See this post on how to buy quality hair.


See this post on how to grade hackle.


The bottom line for dry flies is that hackle is expensive BUT if you buy a a Whiting hackle even in the lowest grade you will be guaranteed to get usable hackle that will tie good flies. Deer and elk hair is cheaper, but your chances of getting good hair for the smaller size 14, 16, 18 sized flies from a random pack is just about very low.

Next are adult caddis flies and again you will need quality hair whether you are tying an emerger like an X-Caddis or an adult like an elk hair caddis. You can leave the hackle off of an EHC and it will do fine except in heavy rifffles.

You will need dubbing for the above flies. For the mayflies, buy a synthetic “superfine” dubbing in adams grey and then in the colors for the other hatches you will be fishing such as a sulphur yellow or a march brown, etc.

Caddis adults have a rougher texture body that is not smooth like the adult mayfly. So dubbing that has some guard hairs and even some sparkle yarn can be used. To save money you can use the same hare’s ear dubbing for that you would use for hare’s ear nymphs and hand mix it with some of the superfine dubbing to create a custom mixed blend that will work for the X-caddis and elk hair caddis.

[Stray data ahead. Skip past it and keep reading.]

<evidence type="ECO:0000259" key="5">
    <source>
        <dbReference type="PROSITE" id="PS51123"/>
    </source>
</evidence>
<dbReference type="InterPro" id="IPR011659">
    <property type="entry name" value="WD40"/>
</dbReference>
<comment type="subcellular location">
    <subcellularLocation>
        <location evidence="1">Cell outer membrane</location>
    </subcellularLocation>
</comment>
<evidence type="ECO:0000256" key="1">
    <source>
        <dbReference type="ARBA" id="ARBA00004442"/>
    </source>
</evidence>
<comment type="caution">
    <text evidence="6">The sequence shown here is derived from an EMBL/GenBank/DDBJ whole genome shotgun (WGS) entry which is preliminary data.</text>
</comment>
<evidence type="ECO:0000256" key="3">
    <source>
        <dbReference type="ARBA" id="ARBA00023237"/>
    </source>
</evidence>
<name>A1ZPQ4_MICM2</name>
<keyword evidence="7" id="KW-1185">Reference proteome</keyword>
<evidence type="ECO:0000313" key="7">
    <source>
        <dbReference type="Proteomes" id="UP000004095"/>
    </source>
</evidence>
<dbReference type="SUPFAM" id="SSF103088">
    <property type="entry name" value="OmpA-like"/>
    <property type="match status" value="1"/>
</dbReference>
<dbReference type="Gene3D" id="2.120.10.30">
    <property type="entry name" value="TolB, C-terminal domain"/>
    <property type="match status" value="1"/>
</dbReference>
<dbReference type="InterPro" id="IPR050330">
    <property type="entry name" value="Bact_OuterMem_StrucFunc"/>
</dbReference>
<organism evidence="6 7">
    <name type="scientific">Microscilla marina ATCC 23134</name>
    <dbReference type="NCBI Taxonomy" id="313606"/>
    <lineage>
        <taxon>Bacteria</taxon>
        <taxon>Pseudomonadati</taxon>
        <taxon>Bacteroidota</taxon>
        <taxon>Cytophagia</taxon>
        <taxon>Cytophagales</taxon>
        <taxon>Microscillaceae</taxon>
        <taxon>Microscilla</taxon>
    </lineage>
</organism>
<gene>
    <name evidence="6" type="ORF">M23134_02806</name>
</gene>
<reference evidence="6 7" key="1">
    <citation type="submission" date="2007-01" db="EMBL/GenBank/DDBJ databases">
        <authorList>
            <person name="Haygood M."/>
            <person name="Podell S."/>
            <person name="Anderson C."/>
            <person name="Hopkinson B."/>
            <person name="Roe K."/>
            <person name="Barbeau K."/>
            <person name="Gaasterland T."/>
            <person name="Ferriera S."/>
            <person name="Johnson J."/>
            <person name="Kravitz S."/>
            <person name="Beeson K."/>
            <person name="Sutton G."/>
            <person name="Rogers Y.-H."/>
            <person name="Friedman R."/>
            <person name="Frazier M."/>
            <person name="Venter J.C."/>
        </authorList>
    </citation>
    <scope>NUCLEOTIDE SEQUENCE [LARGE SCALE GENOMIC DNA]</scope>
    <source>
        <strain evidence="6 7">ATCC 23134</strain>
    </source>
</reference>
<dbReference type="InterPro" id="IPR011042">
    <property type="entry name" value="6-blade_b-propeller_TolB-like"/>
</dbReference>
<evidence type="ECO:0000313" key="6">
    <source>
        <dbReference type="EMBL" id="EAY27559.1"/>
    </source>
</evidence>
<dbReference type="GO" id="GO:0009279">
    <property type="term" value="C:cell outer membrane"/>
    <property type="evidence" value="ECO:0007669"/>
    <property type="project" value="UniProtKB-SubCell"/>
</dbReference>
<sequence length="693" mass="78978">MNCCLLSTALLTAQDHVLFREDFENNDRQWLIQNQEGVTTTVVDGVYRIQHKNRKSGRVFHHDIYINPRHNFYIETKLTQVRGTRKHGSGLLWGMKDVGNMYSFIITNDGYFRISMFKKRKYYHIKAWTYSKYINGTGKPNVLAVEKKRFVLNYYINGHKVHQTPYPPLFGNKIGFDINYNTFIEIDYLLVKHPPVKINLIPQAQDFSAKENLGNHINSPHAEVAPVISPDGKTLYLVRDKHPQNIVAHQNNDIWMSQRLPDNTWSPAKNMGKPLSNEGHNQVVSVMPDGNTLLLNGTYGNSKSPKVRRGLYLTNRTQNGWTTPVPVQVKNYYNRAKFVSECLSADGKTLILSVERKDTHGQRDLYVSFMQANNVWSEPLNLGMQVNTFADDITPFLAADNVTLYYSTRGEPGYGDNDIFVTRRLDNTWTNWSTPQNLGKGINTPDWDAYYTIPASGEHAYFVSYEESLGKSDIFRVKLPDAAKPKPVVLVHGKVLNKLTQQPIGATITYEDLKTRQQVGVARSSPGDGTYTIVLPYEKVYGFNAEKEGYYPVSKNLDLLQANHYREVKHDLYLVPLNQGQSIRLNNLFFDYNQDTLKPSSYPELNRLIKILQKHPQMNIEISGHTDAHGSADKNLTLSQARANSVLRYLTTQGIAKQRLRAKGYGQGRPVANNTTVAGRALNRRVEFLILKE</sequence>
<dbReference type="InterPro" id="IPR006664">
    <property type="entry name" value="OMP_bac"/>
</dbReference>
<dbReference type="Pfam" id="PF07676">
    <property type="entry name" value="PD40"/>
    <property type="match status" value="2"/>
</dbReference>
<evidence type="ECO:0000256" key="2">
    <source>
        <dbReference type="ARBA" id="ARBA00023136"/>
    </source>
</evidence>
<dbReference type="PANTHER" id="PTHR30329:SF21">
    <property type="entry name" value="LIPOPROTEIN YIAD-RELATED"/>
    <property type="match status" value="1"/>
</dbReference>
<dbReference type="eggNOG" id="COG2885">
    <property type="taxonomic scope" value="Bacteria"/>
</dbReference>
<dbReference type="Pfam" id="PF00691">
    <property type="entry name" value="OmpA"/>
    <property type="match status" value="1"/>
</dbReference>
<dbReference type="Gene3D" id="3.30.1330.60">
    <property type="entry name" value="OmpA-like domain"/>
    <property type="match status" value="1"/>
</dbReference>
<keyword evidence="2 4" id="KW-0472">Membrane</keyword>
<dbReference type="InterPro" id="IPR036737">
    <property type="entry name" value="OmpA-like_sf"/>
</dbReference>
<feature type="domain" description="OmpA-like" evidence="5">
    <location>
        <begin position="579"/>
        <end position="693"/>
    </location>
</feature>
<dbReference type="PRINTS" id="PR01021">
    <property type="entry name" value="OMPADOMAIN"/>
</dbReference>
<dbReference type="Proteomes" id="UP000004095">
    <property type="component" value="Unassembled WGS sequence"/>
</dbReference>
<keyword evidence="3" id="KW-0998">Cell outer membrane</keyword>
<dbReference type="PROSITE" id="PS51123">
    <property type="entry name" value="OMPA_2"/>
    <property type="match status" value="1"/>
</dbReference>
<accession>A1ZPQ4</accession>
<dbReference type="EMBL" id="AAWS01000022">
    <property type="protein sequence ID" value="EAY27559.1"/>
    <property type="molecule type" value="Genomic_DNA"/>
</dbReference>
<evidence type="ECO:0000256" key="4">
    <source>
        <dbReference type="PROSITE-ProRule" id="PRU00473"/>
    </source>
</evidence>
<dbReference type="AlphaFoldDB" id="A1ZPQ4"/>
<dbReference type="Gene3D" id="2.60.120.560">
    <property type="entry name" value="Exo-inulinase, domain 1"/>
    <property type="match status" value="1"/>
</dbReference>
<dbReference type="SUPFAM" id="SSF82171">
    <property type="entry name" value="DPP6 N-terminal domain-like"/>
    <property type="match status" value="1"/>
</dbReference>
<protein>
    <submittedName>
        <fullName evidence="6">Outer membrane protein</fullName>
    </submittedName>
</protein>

For nymphs, buy a light and dark hare’s ear dubbing and buy some pheasant tail feathers from the CENTER of the tail. The center feather will have the longest barbs and these long barbs are able to tie the longest flies and they will have the best and longest barbules. Then you will be able to tie the two of the most common nymphs. I would add the materials for a prince nymph as my third choice and a copper john as my 4th. If midges are common in your area then buy materials for midge pupa instead of the copper john.

With the pheasant tail, you can tie a shop vac which is a simple generic emerger pattern. You can look for yarns around the house and use them to tie colors of the serendipity which is similar to the shop vac but it comes in various colors.

Finally, I would get materials to tie ants and some form of hopper. You can buy some craft foam at JoAnnes or Hobby Lobby to make these flies.

Finally I would tie up some wooly buggers. Buy some black, olive, and brown marabou and matching chenille as you can afford it. Start with black. If you cannot afford to matching hackle colors, just use the black hackle for the olive and brown buggers.


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since you really dont need 100 hooks to start tying flies get them from the fly shop for $1.75 per 25 hooks or $7 per 100 if you really think you need that many




currently there is 20% of fly tying thread at jstockard. no need to pay $3 per spool


15% of on keough hackle. no need to spend $$$ on whiting hackle (at least to begin)




sign up for online fly shop newsletters for additional savings of fly tying materials


you can buy alot of tying materials by using online fly shop discounts